How do devs work out what should be in MVP and start an agile project as quickly as possible?
Making sure there is a lean inception. Do not start working on a project or a feature if there is no alignment between what the business want, what the users need and what is feasible for you — developer — to build as a minimum necessary to fulfil these needs (or validate these hypothesis).
What’s the role as Dev in an inception?
An active participant. A Dev must be on all the lean inception activities.
What are the key-sessions in an inception you should run?
A Dev could be the facilitator for the whole inception (in case the inception has one facilitator), or the dev can be one of the facilitator for some of the specific sessions (in case the inception does not have one single facilitator). The sessions more likely for a Dev to facilitate are: Technical, Business and UX Review, Mapping Features to Journeys, the Features Sequencer and the MVP Canvas (especially the conversation on the block 7 — Cost and Schedule — about non-functional requirements, Sprint 0, MVP effort and the schedule).
Which ones you can leave out – or put to a later date? And why?
Breaking the MVP features into user stories. You can do this in the Sprint 0. In fact, you will have to constantly be doing this as the project progresses. It is not worthy breaking everything into user stories in the very beginning. Things will change anyway. Do break MVP and feature into stories one Sprint (or a few Sprints) before you have to work on the stories. If you use Scrum, you should be refining on the current Sprint what you will be developing on the next Sprint. Breaking a MVP’s feature into user stories should part of the Scrum Refinement meeting scope.
Team Norming: deciding how the team is going to work. You must run a few team norming sessions to align on how the team is going to work. It is easier to align on how the team is going to work after the lean inception. The reason, on the lean inception, the team achieves the alignment on what is the work and when it should be done (at least the MVP). These information — what and when — will make it easier the conversation on how the team will work. For this reason, I prefer to do norming sessions after the Lean inception. I typically schedule these on the Sprint 0.
What are the little things, tricks, and tweaks that keep your project as a Product and not being locked into delivery for the next few years right from the onset?
Do not release a detailed plan prematurely; for example a plan with all the user stories. Instead have a plan based on MVP and its increments (as features to be added).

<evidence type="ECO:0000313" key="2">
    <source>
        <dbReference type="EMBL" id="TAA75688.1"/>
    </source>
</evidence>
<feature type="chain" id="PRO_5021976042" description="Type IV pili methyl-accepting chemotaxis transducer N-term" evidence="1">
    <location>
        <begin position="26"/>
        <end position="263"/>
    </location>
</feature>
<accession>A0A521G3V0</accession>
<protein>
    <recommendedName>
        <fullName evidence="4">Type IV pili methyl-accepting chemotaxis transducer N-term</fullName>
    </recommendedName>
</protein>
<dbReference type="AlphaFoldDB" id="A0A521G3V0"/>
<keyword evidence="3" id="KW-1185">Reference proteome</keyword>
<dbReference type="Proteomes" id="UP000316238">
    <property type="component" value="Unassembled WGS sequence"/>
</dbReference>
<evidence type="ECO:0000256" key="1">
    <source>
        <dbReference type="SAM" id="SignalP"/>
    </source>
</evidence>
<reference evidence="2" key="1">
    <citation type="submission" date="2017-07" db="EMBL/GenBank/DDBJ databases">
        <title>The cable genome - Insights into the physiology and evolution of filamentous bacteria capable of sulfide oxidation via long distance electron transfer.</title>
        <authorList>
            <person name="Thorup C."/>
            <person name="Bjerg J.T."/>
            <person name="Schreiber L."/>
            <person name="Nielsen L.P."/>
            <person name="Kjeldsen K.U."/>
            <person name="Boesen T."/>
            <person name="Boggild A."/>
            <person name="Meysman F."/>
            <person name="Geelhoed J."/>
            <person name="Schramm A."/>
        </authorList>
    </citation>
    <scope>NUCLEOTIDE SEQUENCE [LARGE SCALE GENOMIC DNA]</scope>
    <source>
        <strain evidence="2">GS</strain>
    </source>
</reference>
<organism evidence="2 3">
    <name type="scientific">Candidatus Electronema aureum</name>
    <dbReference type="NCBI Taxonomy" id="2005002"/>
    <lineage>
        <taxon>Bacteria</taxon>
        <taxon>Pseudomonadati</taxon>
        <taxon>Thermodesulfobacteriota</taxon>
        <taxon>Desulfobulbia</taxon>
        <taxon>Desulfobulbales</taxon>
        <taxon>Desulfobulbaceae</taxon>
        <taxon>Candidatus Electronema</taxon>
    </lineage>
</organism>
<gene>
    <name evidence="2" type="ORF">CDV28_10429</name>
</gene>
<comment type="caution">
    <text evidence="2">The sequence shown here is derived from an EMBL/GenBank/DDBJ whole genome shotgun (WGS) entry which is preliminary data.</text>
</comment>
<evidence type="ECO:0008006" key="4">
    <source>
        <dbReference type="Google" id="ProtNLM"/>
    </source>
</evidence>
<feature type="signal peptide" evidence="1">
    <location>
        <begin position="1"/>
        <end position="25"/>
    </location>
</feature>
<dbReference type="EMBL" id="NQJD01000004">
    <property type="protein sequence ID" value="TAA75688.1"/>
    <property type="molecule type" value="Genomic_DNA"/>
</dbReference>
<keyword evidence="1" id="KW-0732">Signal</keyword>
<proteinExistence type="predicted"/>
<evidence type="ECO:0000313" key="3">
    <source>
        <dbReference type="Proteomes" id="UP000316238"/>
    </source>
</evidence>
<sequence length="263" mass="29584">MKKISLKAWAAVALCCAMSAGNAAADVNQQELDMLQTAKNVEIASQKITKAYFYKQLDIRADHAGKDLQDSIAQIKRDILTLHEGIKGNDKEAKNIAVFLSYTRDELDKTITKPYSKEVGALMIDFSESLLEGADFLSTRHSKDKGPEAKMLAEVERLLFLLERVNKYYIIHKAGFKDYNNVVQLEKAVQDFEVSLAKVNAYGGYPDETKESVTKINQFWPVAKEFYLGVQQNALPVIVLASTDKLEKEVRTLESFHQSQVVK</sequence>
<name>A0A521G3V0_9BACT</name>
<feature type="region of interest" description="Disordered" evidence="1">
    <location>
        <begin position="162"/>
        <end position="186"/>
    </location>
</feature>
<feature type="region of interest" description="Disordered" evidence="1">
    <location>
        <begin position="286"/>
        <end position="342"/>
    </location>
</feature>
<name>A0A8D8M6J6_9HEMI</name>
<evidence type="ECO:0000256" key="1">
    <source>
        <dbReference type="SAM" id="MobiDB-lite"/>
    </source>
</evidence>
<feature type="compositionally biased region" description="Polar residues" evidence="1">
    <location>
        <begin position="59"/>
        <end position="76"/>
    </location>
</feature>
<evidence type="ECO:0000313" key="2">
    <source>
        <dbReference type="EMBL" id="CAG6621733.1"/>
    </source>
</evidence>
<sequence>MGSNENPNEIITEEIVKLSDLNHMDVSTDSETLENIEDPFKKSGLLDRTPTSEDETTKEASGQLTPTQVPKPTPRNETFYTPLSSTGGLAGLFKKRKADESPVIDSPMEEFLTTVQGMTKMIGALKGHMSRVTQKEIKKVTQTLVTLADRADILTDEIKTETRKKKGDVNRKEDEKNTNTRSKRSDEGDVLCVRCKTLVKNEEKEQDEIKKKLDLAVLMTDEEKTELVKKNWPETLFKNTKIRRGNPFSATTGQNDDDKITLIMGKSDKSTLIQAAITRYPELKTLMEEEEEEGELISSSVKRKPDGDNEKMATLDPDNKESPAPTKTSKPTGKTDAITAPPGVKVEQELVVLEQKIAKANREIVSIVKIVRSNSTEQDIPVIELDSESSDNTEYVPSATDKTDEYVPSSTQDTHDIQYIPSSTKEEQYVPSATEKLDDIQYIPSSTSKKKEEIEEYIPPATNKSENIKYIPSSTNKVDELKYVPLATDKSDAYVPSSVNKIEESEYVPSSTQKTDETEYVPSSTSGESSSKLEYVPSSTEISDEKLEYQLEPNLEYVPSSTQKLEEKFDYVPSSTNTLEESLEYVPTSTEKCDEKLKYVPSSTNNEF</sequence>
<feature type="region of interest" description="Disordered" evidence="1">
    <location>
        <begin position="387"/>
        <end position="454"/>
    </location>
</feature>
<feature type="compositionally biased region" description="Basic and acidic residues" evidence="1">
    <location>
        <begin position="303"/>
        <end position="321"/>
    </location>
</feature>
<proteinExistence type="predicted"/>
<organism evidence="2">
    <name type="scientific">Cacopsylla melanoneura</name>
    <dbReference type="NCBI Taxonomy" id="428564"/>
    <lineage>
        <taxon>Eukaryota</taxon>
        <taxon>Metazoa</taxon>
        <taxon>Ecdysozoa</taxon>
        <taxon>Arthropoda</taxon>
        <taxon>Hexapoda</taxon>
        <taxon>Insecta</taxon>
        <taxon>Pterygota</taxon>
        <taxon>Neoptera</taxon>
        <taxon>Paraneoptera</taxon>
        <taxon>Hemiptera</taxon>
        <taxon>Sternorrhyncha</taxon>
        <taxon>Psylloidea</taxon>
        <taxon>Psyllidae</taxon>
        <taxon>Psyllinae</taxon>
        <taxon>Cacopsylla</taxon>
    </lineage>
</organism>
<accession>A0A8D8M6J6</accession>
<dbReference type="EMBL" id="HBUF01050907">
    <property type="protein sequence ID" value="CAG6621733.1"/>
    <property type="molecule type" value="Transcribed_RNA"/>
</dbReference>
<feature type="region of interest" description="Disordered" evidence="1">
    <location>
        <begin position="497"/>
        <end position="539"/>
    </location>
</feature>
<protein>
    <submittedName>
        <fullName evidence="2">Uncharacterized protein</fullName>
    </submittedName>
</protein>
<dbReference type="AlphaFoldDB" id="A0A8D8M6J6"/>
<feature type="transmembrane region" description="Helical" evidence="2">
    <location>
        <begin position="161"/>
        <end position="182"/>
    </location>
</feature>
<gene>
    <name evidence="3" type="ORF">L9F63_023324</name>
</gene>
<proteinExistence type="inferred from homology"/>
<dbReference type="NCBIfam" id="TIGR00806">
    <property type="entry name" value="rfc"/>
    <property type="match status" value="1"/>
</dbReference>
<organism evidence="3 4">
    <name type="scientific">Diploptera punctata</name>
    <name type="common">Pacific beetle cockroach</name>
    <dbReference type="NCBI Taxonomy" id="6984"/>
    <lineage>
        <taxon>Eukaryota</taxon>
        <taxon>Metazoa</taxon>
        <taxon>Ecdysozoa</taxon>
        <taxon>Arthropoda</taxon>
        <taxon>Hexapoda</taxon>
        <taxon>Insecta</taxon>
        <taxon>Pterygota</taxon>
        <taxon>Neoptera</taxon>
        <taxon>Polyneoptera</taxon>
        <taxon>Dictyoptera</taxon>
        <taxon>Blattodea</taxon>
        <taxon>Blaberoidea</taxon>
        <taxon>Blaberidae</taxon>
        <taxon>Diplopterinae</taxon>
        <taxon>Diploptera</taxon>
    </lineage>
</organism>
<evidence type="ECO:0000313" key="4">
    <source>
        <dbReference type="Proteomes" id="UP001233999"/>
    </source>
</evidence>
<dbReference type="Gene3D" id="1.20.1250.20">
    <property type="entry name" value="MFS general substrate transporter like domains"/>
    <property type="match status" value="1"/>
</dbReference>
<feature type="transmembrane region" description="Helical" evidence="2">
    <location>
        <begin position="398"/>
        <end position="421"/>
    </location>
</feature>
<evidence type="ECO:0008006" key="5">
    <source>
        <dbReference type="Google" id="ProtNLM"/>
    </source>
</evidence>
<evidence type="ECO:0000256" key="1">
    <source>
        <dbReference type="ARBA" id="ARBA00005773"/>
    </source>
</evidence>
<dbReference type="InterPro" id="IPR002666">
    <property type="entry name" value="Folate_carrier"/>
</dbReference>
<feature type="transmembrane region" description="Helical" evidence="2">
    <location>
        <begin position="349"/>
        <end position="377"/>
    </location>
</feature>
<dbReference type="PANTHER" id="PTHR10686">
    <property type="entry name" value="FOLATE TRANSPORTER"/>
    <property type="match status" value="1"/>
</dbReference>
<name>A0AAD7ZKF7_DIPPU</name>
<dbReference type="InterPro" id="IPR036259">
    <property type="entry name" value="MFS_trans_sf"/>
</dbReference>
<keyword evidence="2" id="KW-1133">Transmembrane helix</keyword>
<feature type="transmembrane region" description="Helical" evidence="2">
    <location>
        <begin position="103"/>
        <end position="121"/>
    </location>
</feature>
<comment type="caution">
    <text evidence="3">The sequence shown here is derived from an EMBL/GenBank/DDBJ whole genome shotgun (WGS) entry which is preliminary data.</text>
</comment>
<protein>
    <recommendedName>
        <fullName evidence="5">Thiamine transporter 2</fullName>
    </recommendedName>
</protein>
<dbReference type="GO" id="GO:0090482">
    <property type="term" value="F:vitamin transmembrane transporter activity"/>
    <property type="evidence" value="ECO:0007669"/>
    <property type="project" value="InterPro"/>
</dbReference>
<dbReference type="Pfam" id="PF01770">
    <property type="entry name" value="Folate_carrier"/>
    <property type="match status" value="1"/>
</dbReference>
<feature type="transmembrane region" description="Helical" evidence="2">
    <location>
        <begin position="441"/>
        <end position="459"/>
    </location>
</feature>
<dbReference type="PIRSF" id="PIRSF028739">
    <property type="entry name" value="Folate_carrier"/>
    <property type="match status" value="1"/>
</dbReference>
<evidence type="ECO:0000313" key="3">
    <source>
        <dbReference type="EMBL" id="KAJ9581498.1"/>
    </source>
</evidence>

Then you focus on the MVP. Work on it and report on the MVP features. Do not lock yourself on the user stories or detailed plans on technical tasks or technologies. The key point of a MVP is to help validade a business hypothesis. Things might change. So do not lock yourself into a fixed release plan, which goes into details about what, when and how.
The results of a Lean Inception is very clear about what and when. Even though your are very technical and can do it, do not lock yourself promising the how. Remember: the main goal is to fulfil the business and the user needs, validating the hypothesis, achieving great outcome. Keep your options open.
Think about the overall architecture but do not act on it prematurely. Focus and work on the MVA — the Minimum Viable Architecture — to match the MVP needs and fulfil the product evolution strategy.
What are common anti-patterns we’re still seeing around frequently?
- Inceptions which the result is a large backlog with many user stories, assuming all will go fine, without validating the business hypothesis via MVP. The world is changing too fast and backlogs get outdated really fast. So don’t build a large, fine grained backlog.
- Inceptions with scattered sessions that are not consecutive and non collaborative.
- No clear involvement of UX people and business people.
- Inceptions without a clear agenda and a clear goal.
- Inceptions facilitated by one person who has a direct interest on the end result; for example, a business person that facilitates in a way to get his/her features prioritised.
- Inceptions with shared facilitators, where no one is taking care of its continuity and goal achievement.
- Naming some other type of workshops as an inception. For example: Design Sprint, ideation workshop and Portfolio prioritisation workshop.
Notes from two Devs
Ben Tarenne and Melania Sánchez Blanco , two great developers at Thoughtworks, have prepared an amazing presentation about inceptions. Please find below some very insightful notes about a tech lead perspective on inceptions.
How does it feel as a dev attending an inception?
- It is a very intense week or days, so take breaks
- Energy management is key
- Can be frustrating envisioning so many ideas and afterwards plan to do only a few
- Motivating for the incoming project. I can influence what the team will be doing. Give a sense of product ownership to the team
- Get to know the future stakeholder and your teammates
- Everyone gets context and everyone get aligned
What should you do as a dev in an inception?
- Be inclusive for people with less experience / knowledge
- Help / facilitate / delegate
- Propose and facilitate tech sessions
- Focus on risk mitigation
- Keep in mind delivery and deadlines
- Be aware of team / group dynamics (healthiness, energy)
Any advice for a dev going into her first inception?
- Be patient, everything will make sense at the end of the inception.
- This is the time to challenge everything.
- Do recaps at the beginning of the day about what was done the previous day.
- Ask when needed for clarifications, this is the time to ask about anything that the client shares.
- Try to define high level steps during product sessions, don’t get too technical.